Whether you are looking to taste or buy some of the estate's wines, olive oil, balsamic vinegar, or honey, buy locally made cheeses, salumi, breads, pastas, cookies or even pottery, or simply pick up a guide book or post card, Castello Banfi's Enoteca is a welcoming and satisfying stop on your trek through the region.
The building itself, a separate structure at the front of the castle, is a former wine-storage facility begun in medieval times and expanded several times over the centuries. Inside, on counters and display racks made by local craftsmen from antique salvaged lumber, is the bounty of Tuscany's rich earth. Wine, of course, is the main focus. All of Banfi's bottlings, from San Angelo Pinot Grigio to the majestic Brunello di Montalcino, SummuS and ExcelsuS, are available for purchase by the bottle, case, or in a variety of gift packs. If you are having difficulty choosing, you can also taste a range of the wines for a nominal fee, and for a small upcharge, pair the wine to a Tuscan Flavors plate of regional bread, cheese and salumi.
The estate's own extra vergine olive oil, green and rich, ideal for drizzling on tomatoes, salads, grilled meats and fish, or simply dipping bread in, is sold in a unique, amphora-shaped bottle complete with olive-shaped wooden stopper. This is also one of the few outlets for Castello Banfi's prized Salsa Balsamica Etrusca, a rich, concentrated balsamic vinegar that is aged in a battery of small barrels in a special cellar under the castle complex. Here you may also find honey made by bees who pollinate in the estate's meadows and woods, as well as prunes and preserves made from the yield of the estate's plum groves.
To complement this produce, one wall of the shop is dedicated to the artisan works of local food purveyors, including Montalcino baker Lambardi, who packages the local specialty pasta, pinci, and a range of cookies that are ideal with Banfi's FloruS Moscadello di Montalcino dessert wine. They include Cantucci (half-moon shaped biscotti with almond pieces and honey), Brutti ma Buoni ('ugly but good,' made with chopped peanuts in a sort of macaroon style), Tegole (literally translated as 'roof tiles' because of their shape and not their texture, which is soft and filled with almond pieces and raisins), and the perennial favorite, Ossi del Morto (called 'dead man's bones' because of the dry, crumbly consistency of these meringue-type cookies made with egg whites and almonds). There is a range of organic pastas in various cuts, and even some locally grown saffron. There are soaps and woolen shawls made from goats grown in the surrounding region, a selection of shirts, ties and aprons embossed with the Banfi crest, and range of grape-themed silver jewelry and wine accoutrements such as bottle stoppers, and coasters, as well as crystal wine glasses and decanters in several price ranges. Throughout the store there are small displays of ceramic plates, pitchers, goblets, boxes and even bottle stoppers produced at a small, one-person shop in Montalcino. The pieces are offered in a range of styles that reflect both the antique, traditional style used in Montalcino for generations in deference to its Etruscan/Roman origins, as well as more modern, multi-colored expressions. Postcards of the estate, picture books on the region, guide books to Montalcino and reference books on wine in several languages make the enoteca a well-rounded resource.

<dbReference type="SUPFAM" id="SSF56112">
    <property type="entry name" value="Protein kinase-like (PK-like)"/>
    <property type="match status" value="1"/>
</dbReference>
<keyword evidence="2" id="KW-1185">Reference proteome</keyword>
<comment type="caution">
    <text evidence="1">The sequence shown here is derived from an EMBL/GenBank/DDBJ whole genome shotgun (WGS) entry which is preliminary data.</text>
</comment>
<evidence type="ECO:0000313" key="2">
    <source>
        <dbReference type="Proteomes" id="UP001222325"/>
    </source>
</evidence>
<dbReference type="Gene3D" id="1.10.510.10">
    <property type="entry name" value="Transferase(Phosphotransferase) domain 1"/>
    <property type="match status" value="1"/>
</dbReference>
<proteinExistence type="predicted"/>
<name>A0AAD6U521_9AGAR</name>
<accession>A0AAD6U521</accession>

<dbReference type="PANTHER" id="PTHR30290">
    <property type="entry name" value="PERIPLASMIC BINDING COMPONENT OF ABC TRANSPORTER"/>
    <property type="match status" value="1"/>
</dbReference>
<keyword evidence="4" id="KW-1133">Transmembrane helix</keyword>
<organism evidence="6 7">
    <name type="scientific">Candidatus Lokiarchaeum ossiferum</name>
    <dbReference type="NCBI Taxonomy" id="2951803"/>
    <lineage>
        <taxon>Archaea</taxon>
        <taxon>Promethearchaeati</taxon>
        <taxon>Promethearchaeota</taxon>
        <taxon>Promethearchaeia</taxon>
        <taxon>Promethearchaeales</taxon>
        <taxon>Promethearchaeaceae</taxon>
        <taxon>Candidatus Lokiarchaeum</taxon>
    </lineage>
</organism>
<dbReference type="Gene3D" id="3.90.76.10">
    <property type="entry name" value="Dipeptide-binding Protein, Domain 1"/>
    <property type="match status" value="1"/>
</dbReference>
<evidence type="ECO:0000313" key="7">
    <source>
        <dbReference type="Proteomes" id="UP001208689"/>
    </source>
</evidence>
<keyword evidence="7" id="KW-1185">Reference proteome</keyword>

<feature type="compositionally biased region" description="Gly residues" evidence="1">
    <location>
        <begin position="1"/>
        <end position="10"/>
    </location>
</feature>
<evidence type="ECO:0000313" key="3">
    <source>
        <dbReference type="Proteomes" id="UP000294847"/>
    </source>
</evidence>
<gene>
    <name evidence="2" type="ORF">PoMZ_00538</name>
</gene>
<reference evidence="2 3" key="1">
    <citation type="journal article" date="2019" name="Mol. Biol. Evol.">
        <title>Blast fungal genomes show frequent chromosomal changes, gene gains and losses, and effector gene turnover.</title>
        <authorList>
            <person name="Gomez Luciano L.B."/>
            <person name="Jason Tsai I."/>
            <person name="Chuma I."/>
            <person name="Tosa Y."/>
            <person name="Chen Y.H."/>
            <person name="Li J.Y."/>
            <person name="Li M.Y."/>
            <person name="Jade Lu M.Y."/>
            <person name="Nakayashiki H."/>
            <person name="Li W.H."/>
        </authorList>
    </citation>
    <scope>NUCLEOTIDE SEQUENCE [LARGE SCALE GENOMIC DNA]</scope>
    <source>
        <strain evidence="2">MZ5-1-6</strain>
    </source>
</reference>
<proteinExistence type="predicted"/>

The Enoteca is open seven days a week from 10 a.m. to 7:30 p.m. from March 1st to November 3rd and from 10 a.m. to 6 p.m. from November 4th to February 28th (closed on December 25th and January 1st)